If you fancy something interesting and irreverent, then playing around as a goat is worth your time. I like to spend 10 minutes here and there running around, being a goat, causing havoc. It’s an evolving, weird, tongue-in-cheek franchise. It also proves that we are ready for absurd or bizarre game ideas, even if it unfortunately shuns the potential for a proper “goaty” game play experience.

Now excuse me while I go and frolic.

I went to a Pinball Convention by Leo Powell

Imagine the endless din of a thousand ball-peen hammers, like some micro soviet factory tabletop model, coupled with a million strobing lights, and you have a pinball convention. Isle after isle of pinball cabinet, from the most obviously enfranchised designs (LOTR), to the most obscure (Mel Gibson's 'Maverick').



Many of these were intriguing for their obscurity. Who commissioned such an array of expensive movie tie-ins? I spent far too much time on the Johnny Mnemonic cabinet, which was complete with a spinning CD that had '320gb' printed on it. Hovering around like some kid who's too afraid to buy booze with a fake i.d., I survey the machine array. 20 minutes later, I had skipped between several brightly coloured metal mazes, and the whole thing started to grow on me. I went here, to the Northwest Pinball and Arcade Show, expecting to see a concentrated mausoleum for old American culture. In Tacoma. But what I found was a tantalizing history of addictive games. The more I played, the more I found an alive-and-kicking Petri dish of game design, all centred around this highly arbitrary format: ball shoots up a slanted table, you knock it around for points. Each themed game was designed to incorporate that theme into its game mechanism, and the better games did it in a more intelligent manner. Arguably, the tables were a little light in how deep that theme and game play connection could go, and with that you're forced instead to experience the pleasure of unironic tackiness. It's undeniably wonderful to see a badly painted image of Mulder and Scully as you shoot a ball into the x-filing cabinet. Here is an artform filled with youthful sincerity. The older games were arguably worse, with shittier mechanics and often bigoted themes. Sexy stewardess? Dumb Indians? Whack 'em! Honestly before I went I thought it was a dead culture, but to my surprise the only dead element was it's cousin, placed alongside in the same hall: arcade games.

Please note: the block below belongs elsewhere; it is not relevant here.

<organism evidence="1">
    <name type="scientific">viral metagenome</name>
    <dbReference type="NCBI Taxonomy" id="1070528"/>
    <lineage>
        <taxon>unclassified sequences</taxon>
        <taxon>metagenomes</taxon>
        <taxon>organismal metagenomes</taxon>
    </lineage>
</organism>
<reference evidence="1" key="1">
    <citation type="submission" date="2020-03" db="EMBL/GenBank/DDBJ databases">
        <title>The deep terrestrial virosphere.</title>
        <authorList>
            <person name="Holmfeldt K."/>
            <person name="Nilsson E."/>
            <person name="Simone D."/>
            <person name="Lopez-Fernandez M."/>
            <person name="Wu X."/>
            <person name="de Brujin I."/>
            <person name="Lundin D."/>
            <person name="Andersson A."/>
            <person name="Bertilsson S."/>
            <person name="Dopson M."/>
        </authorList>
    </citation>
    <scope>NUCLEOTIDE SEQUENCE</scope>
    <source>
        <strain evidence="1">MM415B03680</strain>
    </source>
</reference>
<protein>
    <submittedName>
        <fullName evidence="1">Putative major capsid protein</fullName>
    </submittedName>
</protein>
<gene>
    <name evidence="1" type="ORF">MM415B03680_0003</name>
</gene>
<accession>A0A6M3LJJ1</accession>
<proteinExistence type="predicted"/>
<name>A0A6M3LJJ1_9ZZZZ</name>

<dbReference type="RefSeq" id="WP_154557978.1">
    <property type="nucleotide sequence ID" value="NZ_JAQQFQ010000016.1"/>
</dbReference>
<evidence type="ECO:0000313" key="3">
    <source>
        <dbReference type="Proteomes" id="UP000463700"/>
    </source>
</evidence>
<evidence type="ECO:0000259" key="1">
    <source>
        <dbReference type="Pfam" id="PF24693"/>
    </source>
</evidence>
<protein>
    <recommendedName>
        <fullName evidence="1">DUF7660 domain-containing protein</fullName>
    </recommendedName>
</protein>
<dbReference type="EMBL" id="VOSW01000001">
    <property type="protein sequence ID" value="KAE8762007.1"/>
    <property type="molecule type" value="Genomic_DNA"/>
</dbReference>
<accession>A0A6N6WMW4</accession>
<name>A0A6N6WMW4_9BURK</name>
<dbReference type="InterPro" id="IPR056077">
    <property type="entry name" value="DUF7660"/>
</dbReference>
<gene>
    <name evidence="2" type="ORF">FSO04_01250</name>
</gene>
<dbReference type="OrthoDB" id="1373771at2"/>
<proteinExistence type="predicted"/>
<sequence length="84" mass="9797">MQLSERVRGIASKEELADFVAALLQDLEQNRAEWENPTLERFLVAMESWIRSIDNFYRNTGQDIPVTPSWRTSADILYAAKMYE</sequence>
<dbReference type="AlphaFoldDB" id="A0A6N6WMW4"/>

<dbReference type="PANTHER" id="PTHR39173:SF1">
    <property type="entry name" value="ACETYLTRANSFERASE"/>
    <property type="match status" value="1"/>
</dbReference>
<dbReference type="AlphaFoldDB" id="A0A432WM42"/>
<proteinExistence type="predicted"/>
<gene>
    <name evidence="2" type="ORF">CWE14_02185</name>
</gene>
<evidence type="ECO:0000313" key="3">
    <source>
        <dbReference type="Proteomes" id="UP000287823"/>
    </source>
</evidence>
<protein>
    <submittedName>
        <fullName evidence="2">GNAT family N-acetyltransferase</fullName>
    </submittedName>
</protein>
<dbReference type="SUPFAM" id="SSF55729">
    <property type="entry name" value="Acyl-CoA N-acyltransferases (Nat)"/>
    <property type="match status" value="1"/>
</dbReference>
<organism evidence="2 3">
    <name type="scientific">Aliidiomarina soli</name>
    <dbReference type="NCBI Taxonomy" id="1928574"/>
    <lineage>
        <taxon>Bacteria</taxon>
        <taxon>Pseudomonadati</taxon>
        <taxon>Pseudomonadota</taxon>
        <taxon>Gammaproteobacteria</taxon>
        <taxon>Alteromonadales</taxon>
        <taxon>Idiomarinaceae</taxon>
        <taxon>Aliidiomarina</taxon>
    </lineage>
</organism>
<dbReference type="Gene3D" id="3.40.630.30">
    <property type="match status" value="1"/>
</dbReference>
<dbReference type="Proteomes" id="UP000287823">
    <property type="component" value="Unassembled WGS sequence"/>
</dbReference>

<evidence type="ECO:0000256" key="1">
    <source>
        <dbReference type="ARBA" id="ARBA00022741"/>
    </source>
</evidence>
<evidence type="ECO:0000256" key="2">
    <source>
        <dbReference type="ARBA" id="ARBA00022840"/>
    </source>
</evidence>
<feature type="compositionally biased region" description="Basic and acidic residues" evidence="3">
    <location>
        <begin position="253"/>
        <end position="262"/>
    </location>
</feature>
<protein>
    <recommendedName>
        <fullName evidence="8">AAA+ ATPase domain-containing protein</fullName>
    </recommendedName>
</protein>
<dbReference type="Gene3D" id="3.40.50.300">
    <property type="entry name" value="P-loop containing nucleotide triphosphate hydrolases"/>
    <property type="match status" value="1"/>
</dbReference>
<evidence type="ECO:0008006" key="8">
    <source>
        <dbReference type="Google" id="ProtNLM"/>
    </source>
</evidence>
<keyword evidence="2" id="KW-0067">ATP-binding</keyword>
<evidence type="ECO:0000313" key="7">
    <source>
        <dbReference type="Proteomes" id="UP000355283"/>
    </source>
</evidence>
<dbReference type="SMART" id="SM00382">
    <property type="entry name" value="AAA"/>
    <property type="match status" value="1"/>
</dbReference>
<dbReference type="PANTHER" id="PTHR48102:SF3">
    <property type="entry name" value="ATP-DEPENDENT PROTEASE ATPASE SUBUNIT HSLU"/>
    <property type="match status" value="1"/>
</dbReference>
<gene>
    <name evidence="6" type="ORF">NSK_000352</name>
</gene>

What struck me about the old arcade games was how shit they were - and not just, like, oh yeah these are obviously less polished but charming slices of history. More like: these were all cynically made to steal money from children, pumped out at an alarming rate with little thought or care or art given to their construction. They were both boringly shit and morally shit. It's no wonder that the most care was given to their marquees, that these identikit cabinets required snappy, eye-catching landscapes. These images are the most enduring aspect after all this time. The most interesting thing to get from this, of course, is how similar the games are are to today’s app-games: they are practically the direct decadent, using a very similar business model. Several of these games seemed to come from the 'coconut shy' school of design. Console games from the same period were arguably a different beast entirely, taking games into the direction of art, allowing 'play for play's sake'. The arcade games' obscene difficulty is much lauded with rose tinted, bleary eyes, and I think we should be pretty ruthless about such memories. When you have unlimited coins, you quickly see how insanely boring these games are. After all, the difficulty came from dubious business practices. Sadly, this is even apparent in newer arcade machines. My arm got tired before the end of House of the Dead 3, as I had to wank off a plastic robot-arm to endless corridors of polygonal clichés.



So, what did we learn? Pinball conventions are worth going to, even for those who have no interest: they capture the senses, provide a wild ride, and overload your ears. The culture is growing and innovating, and full of tournaments and such. I'm sad that, upon returning to the U.K., under the grey sky, that we don't have it that way. I'd take the garish machine culture, with its luminescent and beating ball-bearing heart over the empty shells of England’s arcades any day.